she was one of 157 people on board. how did those first couple of hours evolve for you both? i learned standing right over there in the laundry room. i — it was 3:00am in the morning, and ijust started physically shaking, like, icouldn't stop my body from shaking. and then ijust thought, "i can't tell the other people in the house." it was the second identical boeing jet to crash in five months. initial reports say they happened for the same reason — a faulty flight control system. the 737 max has been grounded ever since. critics say the development and launch of the jets was rushed, and that boeing cut corners at the expense of safety. definitely my daughter died for the profit of boeing, and i don't want anyone else to die for that reason. i want these planes to be safe, and invest in the company, and the hardware and the infrastructure,
4:09 am
to make our aviation systems safe. nadia and michael want to know why their daughter died, and their fight has taken them to the top of the american government. they are now representing families from across north america. when et302 crashed, there were passengers from more than 30 countries on board. the highest proportion of those were from kenya, because the flight was bound for nairobi. but the second—highest amount were from here in canada, and families in toronto are starting to want answers as to why their loved ones were killed. well, i lost my wife, carol, my three children, ryan, kelly and ruby, and i also lost my mum—in—law. i feel so lonely. i look at people, i see them with their children, playing outside, and i know i cannot have my children.
4:10 am
paul njoroge lost his entire family. he believes they would still be alive if boeing had grounded the planes earlier. the crash of ethiopian airlines flight 302 was preventable. but these individuals knew that they will not be held criminally liable, they will not face years in prison. but, if they knew that they would face years in prison, then they would have grounded those planes in november. we asked boeing for an interview, and they declined. in a statement, they said: but, for the families, life is changed forever. their resolve now — finding the truth. simon browning, bbc news, in toronto.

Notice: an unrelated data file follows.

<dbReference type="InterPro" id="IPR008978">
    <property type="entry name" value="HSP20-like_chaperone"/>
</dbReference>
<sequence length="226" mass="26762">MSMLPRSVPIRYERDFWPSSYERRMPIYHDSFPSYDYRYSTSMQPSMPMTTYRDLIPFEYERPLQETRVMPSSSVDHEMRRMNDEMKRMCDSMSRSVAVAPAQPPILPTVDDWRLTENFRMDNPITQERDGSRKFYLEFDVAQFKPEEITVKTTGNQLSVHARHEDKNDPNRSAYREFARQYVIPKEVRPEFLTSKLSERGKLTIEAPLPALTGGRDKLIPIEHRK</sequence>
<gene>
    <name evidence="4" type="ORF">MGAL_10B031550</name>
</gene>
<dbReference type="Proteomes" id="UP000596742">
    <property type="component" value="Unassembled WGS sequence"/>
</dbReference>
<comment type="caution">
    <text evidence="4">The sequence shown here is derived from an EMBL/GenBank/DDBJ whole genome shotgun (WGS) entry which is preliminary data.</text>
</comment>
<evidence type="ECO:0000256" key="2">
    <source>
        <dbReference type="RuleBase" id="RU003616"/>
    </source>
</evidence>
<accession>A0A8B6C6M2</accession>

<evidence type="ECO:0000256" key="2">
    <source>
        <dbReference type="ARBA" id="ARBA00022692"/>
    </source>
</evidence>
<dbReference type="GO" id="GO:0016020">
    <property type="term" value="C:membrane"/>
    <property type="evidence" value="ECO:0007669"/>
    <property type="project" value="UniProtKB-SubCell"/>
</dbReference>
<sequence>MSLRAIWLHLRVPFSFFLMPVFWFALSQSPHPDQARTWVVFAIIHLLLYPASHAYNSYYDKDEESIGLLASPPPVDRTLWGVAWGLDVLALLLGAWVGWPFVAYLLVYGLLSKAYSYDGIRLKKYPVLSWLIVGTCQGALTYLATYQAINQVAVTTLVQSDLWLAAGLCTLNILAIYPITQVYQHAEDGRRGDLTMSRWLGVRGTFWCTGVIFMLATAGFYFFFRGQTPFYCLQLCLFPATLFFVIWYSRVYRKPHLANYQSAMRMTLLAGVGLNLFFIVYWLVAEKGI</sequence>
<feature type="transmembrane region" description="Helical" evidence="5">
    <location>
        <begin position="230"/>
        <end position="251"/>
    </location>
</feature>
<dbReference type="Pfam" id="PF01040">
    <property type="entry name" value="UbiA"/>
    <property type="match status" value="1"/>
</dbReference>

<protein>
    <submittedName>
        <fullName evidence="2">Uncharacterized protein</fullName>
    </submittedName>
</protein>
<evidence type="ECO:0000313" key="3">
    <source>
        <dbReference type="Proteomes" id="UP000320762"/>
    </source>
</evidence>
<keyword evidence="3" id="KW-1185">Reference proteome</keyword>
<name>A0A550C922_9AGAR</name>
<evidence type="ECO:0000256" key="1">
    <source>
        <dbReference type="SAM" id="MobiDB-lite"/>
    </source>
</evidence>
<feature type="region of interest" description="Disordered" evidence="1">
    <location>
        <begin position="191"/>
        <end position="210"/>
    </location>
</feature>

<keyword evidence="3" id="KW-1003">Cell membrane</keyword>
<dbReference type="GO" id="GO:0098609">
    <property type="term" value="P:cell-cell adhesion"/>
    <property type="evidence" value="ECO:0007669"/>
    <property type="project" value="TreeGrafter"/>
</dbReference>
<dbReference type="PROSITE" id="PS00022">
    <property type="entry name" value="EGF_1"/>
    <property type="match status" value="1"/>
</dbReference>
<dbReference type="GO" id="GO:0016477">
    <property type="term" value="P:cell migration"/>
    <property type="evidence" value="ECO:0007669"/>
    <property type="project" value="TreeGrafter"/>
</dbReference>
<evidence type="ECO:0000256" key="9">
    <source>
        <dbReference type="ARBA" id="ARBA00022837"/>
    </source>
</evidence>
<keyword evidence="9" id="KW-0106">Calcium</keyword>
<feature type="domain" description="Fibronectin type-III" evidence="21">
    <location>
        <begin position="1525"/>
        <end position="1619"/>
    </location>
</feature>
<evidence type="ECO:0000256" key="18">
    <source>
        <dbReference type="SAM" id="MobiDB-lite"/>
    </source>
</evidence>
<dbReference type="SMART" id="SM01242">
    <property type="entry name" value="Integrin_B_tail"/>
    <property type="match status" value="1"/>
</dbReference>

4:11 am
let's get some of the day's other news: british marines have seized an iranian oil tanker as it entered the mediterranean. the uk claims oil was being transported to syria, in breach of european union sanctions. commandos used helicopters and boats to take control of the ship around british—controlled gibraltar. no shots were fired. iran has accused the uk of piracy and summoned the british ambassador in tehran. southern california has been struck by its strongest earthquake in two decades, causing fires and some damage. the quake, magnitude 6.4, struck on the edge of death valley, and was felt from the mojave desert to the pacific coast. there are reports of significant damage in the city of ridgecrest. firefighters have been dealing with flames and providing medical assistance. the russian president has met the pope on a one—day visit to italy. their meeting may be paving the way for a papal visit to russia. vladimir putin also met the italian president and prime ministerfor a news conference, where they discussed
4:12 am
russia and italy's troubled relationships with the european union. very shortly, we will find out how nirmala sitharaman plans to reinvigorate india's slowing economy. the country's first female finance minister is about to present this year's budget. unemployment is at its highest in 45 years, and there are concerns over key industries, including farming. our business correspondent joe miller is in delhi. no shortage of challenges, then. no, not at all. unlike many of her male predecessors, nirmala sitharaman has quite a juggling act in front of her. on the one hand, she has to find money for many of narendra modi's election promises, such as money forfarmers modi's election promises, such as money for farmers and increased investment in infrastructure. and on the other hand she has to deal with a slowing indian economy. it recently a slowing indian economy. it rece ntly ha d a slowing indian economy. it recently had to link which its crown of the fastest—growing major economy to china. unemployment is at a
4:13 am
higher, and there are signs, plenty of signs, that domestic consumption, that middle—class spending spree that middle—class spending spree that fuelled the indian economy for so that fuelled the indian economy for so long, is starting to slow down. and many other factors, so long, is starting to slow down. and many otherfactors, such so long, is starting to slow down. and many other factors, such as the delayed monsoon, which of course has hit farmers and water supplies in the country. so there's quite a difficult budget for her ahead. and joe, i guess it shouldn't really be news that india has its first female finance minister, but it probably is. she has heard other senior ministerial posts before. what are her chances of addressing these problems? it is actually quite big news, as you say, it shouldn't be, but it is. but one of the things she may be looking at is of course raising taxes. and where she will raise those taxes will be the focus today. one of the possibilities is that we'll see multinational companies, massive companies from other countries that do big business here but aren't based here, so think big tech firms, there may be new taxes for them. they could also be